Monday, 2 April 2012

The Agoraphobic Homeworld

Ile St.-Louis, Paris. By DT.

“The real dwelling plight,” so Heidegger famously writes in Building Dwelling Thinking, “lies in this, that mortals ever search anew for the essence of dwelling, that they must ever learn to dwell.” To learn to dwell means, for Heidegger, to give thought to homelessness. Thinking, for him, redeems us from the “misery” of homelessness, given that thought carries with it a temporality rooted in the past. To think is to re-remember, to retrieve the origins of homelessness. Here, Heidegger relegates the materiality of the home to a contingent factor in dwelling: “Do the houses in themselves hold any guarantee that dwelling occurs in them?” That Heidegger responds to this question in the negative testifies to the complexity of dwelling. To dwell—that is, to be at home—means more than occupying space: it means not only being at home in the locality of the house, but being at home in the world more broadly.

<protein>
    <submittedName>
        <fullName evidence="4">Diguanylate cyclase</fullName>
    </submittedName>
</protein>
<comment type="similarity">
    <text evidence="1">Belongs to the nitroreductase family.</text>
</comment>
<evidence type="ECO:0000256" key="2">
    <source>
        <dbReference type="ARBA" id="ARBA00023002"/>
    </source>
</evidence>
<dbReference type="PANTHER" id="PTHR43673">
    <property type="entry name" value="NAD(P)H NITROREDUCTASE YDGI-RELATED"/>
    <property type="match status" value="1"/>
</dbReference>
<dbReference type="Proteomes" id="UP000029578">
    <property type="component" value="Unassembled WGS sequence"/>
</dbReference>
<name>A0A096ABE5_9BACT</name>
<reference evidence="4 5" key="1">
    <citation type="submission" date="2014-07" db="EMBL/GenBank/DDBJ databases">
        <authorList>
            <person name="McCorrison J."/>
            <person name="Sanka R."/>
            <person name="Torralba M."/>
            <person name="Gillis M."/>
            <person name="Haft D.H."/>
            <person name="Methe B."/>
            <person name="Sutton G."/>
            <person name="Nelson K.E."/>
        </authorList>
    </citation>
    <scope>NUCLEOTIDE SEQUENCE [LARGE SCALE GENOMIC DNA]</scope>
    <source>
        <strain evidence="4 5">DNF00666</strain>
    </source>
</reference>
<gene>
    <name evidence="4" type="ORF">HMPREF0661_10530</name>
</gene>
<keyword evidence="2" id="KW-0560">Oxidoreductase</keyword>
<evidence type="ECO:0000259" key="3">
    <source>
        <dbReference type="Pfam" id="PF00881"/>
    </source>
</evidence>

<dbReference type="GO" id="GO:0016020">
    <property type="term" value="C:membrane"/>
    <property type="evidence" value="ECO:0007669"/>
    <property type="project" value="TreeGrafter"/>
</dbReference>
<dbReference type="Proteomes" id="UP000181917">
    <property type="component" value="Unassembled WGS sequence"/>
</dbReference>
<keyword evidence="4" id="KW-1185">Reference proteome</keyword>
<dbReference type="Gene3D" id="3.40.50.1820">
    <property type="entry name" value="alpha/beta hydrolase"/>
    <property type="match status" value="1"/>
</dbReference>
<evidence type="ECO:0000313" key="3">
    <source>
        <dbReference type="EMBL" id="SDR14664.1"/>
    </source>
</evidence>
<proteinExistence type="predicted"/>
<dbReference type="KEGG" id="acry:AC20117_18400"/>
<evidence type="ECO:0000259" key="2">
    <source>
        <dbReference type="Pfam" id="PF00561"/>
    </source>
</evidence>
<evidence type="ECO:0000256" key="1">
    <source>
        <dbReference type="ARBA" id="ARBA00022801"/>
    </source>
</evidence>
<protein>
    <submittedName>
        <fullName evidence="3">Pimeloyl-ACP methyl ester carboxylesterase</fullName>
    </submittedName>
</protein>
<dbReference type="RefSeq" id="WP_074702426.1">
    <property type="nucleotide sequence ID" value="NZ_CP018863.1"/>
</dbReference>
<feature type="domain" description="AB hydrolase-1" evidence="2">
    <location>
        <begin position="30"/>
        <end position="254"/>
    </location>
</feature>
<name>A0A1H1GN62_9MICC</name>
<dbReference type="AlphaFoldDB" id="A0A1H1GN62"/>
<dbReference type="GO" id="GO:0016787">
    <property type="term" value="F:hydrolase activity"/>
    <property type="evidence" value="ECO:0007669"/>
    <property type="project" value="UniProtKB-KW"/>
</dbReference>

How can the world become a home—how can we be at home in the world? Once again, I am asking this question through the lens of agoraphobia. An agoraphobic subject finds himself in the world. Confronted with the nauseating contingency of his own existence, and thus the parallel horror of the outside world, he will find solace in the illusion of the home. For him, it will become a centre in several ways.